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The words clearly have a similar meaning. But I think there must be a subtle difference.

e.g. You get a "flight simulator", but an "ipad emulator".

Both are pieces of software for replicating the behaviour of something. So why are the words not interchangable?

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    See this answer on stackoverflow: stackoverflow.com/a/1584701/988769 – Kreiri Apr 19 '13 at 9:23
  • @Kreiri Good link. I don't think I should delete the question though. I think it should really be closed as a duplicate of one on Stackoverflow. Can we do that? – Urbycoz Apr 19 '13 at 9:41
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    @Kreiri As it's not possible to close as a duplicate of a question on another site, but it is possible to reproduce SO content elsewhere [with the correct linking attribution], why not produce an answer here using the best parts of that answer -- perhaps slanting it to an ELU perspective rather than an SO perspective, of course. – Andrew Leach Apr 19 '13 at 11:25
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The word "emulator" was coined in 1963 at IBM during development of the NPL (IBM 360) product line, using a "new combination of software, microcode, and hardware". They discovered that using microcode hardware instead of software simulation, to execute programs written for earlier IBM computers, dramatically increased simulation speed. [...]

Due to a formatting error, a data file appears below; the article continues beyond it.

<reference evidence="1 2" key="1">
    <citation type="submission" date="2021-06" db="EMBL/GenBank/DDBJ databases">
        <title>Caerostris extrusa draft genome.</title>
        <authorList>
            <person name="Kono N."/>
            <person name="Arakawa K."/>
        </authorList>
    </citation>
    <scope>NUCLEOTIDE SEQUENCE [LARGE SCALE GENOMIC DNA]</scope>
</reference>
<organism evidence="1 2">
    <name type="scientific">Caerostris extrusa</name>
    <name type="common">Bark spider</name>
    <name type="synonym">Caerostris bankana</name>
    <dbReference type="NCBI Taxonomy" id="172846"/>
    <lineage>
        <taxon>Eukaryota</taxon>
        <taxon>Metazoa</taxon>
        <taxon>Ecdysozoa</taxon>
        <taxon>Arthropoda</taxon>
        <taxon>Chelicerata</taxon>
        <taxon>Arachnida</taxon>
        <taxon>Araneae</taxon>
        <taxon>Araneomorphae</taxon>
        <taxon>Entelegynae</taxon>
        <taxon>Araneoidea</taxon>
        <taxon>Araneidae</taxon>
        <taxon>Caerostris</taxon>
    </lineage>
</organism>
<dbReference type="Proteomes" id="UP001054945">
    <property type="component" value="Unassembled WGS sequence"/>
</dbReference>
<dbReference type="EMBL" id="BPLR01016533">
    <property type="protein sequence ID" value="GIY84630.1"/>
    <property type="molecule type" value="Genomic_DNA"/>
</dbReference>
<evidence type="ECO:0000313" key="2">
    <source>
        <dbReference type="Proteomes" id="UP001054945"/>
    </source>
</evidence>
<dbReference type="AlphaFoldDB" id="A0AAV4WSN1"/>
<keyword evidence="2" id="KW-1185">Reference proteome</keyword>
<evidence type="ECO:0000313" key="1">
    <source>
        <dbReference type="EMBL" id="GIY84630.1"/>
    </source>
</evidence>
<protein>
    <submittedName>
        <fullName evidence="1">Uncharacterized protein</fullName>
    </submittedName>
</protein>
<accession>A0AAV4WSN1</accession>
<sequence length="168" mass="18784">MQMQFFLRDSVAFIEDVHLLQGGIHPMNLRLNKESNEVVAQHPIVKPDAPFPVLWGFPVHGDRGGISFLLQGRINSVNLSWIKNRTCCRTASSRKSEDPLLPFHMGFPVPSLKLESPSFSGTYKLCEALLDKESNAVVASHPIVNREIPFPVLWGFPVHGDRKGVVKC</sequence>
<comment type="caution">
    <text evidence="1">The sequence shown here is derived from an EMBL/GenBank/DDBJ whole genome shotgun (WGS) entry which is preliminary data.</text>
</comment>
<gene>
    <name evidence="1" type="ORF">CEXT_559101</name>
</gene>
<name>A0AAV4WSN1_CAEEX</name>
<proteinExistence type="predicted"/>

In 1963, when microcode was first used to speed up this simulation process, IBM engineers coined the term "emulator" to describe the concept. In the 2000s, it has become common to use the word "emulate" in the context of software. However, before 1980, "emulation" referred only to emulation with a hardware or microcode assist, while "simulation" referred to pure software emulation. For example, a computer specially built for running programs designed for another architecture is an emulator. In contrast, a simulator could be a program which runs on a PC, so that old Atari games can be simulated on it. Purists continue to insist on this distinction, but currently the term "emulation" often means the complete imitation of a machine executing binary code while "simulation" often refers to computer simulation, where a computer program is used to simulate an abstract model. Computer simulation is used in virtually every scientific and engineering domain and Computer Science is no exception, with several projects simulating abstract models of computer systems, such as network simulation, which both practically and semantically differs from network emulation.